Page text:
But to counter Manne’s local complaint about Callard and her account of aspiration, one hardly needs to resolve that bigger question at all. The demand to address the evils of aspiration can be quickly dismissed on very basic grounds. It is, to my mind, condescending or plain silly to suppose that in our particular historical moment anyone who bothers reading Aspiration is in need of a reminder of what is by now a very familiar, indeed banal point: that in addition to struggling with questions like how to choose a vocation, whether to have children or how to learn to enjoy the riches of inaccessible cultural realms, people also worry about how to be thinner, prettier, richer and more popular. It’s fine not to find Callard’s own question interesting—I confess that there are others I have found more urgent and more philosophically compelling—and the important critique of the pernicious effects of phenomena that go by the name of “aspiration” has its time and place. But to insist that this critique must always be given pride of place marks a failure to understand why readers, especially nonacademic readers, have long found Callard’s writing so accessible, relatable and compelling: her willingness to examine her personal confusions and choices with the same thoughtfulness and rigor she would draw on in a reading of Plato, and the presumption that her readers, no matter what class they come from, could all do the same.
Manne finishes her attack with some ad hominem insinuations. To prove Callard’s bourgeois commitments, Manne examines Callard’s examples, which should, she says ominously, “give us pause”: a young person who gets a taste of classical art and yearns to cultivate their ability to understand and enjoy it, someone wishing to become a doctor, another who would like to live a more healthy lifestyle. These are all examples of middle-class striving, Manne insists, all depicting attempts to enter social practices “premised on exclusion and exclusivity and elitism.” I’ve already raised my concerns about labeling an interest in our poetic heritage, or the desire to dedicate one’s life to helping people face their finitude and mortality, or maintaining a friendlier relationship with one’s physical needs, as somehow inimical to the ethos of the working classes. Working-class kids, too, may wish to discover art, help save lives and eat more nutritious food.
Manne’s scrutiny of Callard’s examples, however, doesn’t rest there. Manne’s real sights are set on Callard’s next example of aspiration: “If one seeks to appreciate some person, one might invite him for coffee,” Manne quotes Callard. This, Manne writes, “is positively alarming now, in context,” linking again to the New Yorker profile. “It shows that this acquisitive logic fails to draw the line at other human beings.” In Manne’s analysis, seeking to better appreciate another human being and inviting them for coffee to do so—a simple expression of the basic human desire for sociability if ever there was one—is cause for concern. Philosophy may have its limitations, but if there’s one thing it allows its students to do, it is to identify the failure of arguments by name. The claim that to try to get to know people better by asking them out for coffee is a manifestation of “acquisitive logic” is what philosophers call a reductio—short for reductio ad absurdum—of a position. It means that the absurdity of an account, when pushed to its logical limits, exposes its overall failure to make any sense.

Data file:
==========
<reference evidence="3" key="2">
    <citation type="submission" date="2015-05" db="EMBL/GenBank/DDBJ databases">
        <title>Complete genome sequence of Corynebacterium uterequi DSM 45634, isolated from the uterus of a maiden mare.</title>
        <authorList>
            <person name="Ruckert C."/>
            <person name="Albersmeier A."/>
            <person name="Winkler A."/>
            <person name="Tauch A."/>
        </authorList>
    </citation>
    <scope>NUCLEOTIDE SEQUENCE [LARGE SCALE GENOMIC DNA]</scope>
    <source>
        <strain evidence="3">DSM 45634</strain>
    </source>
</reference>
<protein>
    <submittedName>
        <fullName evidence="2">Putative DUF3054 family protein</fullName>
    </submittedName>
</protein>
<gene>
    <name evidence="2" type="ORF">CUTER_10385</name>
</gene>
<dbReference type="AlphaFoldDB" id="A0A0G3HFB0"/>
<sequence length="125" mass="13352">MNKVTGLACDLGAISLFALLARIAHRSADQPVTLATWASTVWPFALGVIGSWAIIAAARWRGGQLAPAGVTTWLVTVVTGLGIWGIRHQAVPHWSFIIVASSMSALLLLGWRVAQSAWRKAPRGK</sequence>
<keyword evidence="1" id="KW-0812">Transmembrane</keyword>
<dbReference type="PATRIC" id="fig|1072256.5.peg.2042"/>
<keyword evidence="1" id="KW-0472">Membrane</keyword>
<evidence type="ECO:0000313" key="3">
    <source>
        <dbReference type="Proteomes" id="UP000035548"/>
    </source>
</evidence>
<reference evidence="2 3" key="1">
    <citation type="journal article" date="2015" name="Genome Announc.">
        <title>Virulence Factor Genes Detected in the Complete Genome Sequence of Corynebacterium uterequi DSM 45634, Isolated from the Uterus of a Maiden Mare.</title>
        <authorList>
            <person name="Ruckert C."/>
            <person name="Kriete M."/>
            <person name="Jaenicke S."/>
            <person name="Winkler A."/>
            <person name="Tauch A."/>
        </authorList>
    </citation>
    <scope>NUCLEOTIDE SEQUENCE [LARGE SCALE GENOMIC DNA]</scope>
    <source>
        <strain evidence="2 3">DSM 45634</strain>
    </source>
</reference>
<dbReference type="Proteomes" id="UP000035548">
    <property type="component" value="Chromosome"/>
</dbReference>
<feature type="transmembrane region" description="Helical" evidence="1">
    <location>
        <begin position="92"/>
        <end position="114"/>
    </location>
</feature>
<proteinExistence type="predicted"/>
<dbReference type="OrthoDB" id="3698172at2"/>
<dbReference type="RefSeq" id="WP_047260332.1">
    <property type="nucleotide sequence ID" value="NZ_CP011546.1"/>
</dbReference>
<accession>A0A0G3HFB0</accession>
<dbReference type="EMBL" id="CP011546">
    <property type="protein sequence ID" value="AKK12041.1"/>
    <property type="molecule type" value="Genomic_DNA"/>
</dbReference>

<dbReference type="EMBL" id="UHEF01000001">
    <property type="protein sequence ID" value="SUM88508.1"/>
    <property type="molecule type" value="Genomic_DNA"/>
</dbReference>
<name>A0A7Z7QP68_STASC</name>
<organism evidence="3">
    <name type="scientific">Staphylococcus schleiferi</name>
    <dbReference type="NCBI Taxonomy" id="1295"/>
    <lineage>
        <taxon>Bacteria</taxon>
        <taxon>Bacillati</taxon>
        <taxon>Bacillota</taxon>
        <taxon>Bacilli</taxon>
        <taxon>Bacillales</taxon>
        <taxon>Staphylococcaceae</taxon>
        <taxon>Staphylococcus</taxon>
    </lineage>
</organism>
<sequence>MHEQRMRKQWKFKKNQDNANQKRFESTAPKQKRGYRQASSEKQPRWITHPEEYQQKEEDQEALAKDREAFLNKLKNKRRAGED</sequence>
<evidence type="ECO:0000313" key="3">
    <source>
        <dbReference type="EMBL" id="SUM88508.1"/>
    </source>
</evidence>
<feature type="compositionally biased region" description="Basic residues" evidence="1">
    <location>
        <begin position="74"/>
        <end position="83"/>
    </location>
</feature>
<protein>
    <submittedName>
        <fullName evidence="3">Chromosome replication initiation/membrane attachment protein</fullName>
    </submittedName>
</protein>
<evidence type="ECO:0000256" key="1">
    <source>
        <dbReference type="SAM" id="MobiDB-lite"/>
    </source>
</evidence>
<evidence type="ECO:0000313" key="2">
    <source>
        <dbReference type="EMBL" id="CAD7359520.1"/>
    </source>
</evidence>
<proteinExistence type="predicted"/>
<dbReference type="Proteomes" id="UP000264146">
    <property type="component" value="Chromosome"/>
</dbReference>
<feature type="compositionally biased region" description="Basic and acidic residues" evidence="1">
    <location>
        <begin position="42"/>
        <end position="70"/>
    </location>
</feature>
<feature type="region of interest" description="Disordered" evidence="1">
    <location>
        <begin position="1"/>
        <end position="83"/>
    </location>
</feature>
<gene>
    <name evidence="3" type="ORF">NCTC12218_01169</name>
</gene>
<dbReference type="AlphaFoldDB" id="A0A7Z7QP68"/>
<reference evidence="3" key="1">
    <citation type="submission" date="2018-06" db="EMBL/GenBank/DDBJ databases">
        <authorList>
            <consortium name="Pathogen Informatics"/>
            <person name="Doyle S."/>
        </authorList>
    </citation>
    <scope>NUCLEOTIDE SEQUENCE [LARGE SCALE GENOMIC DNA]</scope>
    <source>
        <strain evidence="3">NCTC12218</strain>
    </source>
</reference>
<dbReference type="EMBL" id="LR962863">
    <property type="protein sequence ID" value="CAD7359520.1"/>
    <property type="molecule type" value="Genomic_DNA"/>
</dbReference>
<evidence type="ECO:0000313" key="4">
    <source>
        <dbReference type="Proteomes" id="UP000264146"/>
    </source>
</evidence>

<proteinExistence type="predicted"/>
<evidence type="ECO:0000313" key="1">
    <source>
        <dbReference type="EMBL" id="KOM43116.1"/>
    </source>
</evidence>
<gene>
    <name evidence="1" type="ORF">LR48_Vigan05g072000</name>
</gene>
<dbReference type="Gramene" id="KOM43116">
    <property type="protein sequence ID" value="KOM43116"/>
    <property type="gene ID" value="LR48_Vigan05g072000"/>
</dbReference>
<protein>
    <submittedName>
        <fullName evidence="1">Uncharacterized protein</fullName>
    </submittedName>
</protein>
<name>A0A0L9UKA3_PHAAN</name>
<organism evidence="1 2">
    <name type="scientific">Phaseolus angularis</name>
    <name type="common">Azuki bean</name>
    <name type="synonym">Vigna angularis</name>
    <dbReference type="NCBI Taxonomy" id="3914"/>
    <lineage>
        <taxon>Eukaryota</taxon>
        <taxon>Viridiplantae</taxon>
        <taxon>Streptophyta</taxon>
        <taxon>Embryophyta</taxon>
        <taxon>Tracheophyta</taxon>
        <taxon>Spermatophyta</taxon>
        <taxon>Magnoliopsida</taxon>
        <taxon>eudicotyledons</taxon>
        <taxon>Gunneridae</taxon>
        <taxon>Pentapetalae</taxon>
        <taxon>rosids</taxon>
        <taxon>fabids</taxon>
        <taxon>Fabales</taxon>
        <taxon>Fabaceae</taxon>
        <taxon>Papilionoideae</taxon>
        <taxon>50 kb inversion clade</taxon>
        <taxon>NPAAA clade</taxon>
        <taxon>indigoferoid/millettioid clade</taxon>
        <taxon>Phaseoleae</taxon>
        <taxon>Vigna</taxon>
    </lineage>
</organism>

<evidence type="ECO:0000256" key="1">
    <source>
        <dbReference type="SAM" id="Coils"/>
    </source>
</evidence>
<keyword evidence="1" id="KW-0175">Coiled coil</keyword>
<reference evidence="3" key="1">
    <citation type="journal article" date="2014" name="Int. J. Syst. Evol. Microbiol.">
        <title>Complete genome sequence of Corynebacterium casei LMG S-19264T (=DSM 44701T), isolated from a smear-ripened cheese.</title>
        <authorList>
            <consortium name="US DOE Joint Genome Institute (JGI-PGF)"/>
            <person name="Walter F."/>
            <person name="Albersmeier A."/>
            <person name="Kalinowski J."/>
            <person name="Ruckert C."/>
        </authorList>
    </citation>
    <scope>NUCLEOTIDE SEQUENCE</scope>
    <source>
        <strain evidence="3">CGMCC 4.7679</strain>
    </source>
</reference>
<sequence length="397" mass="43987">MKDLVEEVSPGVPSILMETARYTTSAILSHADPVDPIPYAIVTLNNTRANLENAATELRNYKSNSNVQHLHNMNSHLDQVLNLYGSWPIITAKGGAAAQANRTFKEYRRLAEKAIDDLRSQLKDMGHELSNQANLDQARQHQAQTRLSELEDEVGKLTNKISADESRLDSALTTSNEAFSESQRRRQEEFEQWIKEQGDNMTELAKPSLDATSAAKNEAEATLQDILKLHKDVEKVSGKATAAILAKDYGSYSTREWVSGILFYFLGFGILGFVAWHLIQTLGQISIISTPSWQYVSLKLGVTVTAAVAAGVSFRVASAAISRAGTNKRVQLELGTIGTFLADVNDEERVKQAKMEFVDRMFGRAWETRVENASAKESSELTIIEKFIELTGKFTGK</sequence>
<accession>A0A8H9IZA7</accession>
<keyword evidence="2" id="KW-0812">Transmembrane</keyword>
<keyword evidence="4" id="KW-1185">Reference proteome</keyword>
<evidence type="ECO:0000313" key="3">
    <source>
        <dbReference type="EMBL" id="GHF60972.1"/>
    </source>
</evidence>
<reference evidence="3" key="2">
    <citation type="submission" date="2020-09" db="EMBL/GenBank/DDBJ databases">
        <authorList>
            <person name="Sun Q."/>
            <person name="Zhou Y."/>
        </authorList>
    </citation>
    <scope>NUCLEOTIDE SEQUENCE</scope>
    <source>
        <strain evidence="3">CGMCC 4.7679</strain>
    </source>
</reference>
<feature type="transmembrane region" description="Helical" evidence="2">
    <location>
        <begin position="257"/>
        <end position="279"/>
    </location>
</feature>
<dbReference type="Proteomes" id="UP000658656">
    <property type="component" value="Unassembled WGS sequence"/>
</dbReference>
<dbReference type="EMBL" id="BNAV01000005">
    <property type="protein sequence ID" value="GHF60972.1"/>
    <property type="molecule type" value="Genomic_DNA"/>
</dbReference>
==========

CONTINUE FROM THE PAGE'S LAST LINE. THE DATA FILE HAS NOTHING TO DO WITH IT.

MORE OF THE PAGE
It is not “the discipline of philosophy” that “enabled” Callard to write a well-regarded book, any more than it is “the discipline of philosophy” that enabled Manne to write hers. The many people highly regarding their work—work that begins with their personal experiences and combines their private passions with their philosophical training to illuminate topics they believe we should all care about—are at least partly to blame. It is up to those readers to decide whom to follow: the one arguing for the possibility of aspiration, the possibility of intellectual, aesthetic and ethical growth, or the one urging us to abandon hope for better things to come; the one busy posting under the banner “More to Hate” or the one baring her heart in public so we may see, too, that there is more to love.
Photo credit: Jonathan Khoo (CC / BY Flickr)